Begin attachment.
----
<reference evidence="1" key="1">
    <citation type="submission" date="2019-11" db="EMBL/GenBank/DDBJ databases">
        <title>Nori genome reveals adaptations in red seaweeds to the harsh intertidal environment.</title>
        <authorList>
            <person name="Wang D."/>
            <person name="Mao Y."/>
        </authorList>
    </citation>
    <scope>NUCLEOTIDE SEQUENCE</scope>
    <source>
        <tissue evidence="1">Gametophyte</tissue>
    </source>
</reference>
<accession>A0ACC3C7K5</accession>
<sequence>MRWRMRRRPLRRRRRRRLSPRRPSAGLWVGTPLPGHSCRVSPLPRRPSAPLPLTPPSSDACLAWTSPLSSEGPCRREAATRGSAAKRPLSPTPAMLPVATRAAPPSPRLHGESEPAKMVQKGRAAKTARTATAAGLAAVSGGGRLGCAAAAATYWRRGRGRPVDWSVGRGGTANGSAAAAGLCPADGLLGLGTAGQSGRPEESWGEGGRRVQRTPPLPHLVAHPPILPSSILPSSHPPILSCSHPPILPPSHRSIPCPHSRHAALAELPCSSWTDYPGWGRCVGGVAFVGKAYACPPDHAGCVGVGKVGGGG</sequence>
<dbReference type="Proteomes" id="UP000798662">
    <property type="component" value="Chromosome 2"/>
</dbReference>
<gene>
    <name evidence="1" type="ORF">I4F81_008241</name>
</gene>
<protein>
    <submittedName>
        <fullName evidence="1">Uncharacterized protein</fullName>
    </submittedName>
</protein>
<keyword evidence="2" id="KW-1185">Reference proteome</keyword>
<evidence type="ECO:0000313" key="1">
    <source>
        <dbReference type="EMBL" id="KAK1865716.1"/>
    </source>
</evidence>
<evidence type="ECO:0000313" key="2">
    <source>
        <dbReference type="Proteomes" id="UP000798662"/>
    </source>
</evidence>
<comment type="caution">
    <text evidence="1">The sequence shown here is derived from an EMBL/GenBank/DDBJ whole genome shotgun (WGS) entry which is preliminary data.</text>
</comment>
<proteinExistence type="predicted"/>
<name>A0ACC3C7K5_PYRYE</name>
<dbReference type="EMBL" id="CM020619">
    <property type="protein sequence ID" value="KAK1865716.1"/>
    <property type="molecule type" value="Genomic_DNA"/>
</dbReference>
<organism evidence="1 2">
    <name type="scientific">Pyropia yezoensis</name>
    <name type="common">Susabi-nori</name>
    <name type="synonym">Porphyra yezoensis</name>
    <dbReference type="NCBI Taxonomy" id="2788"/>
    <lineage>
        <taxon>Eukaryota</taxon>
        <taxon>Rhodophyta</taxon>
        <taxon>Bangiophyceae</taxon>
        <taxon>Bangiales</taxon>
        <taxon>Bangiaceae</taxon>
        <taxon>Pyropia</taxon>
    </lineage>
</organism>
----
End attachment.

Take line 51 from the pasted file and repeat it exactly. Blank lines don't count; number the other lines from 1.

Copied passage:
    <dbReference type="NCBI Taxonomy" id="2788"/>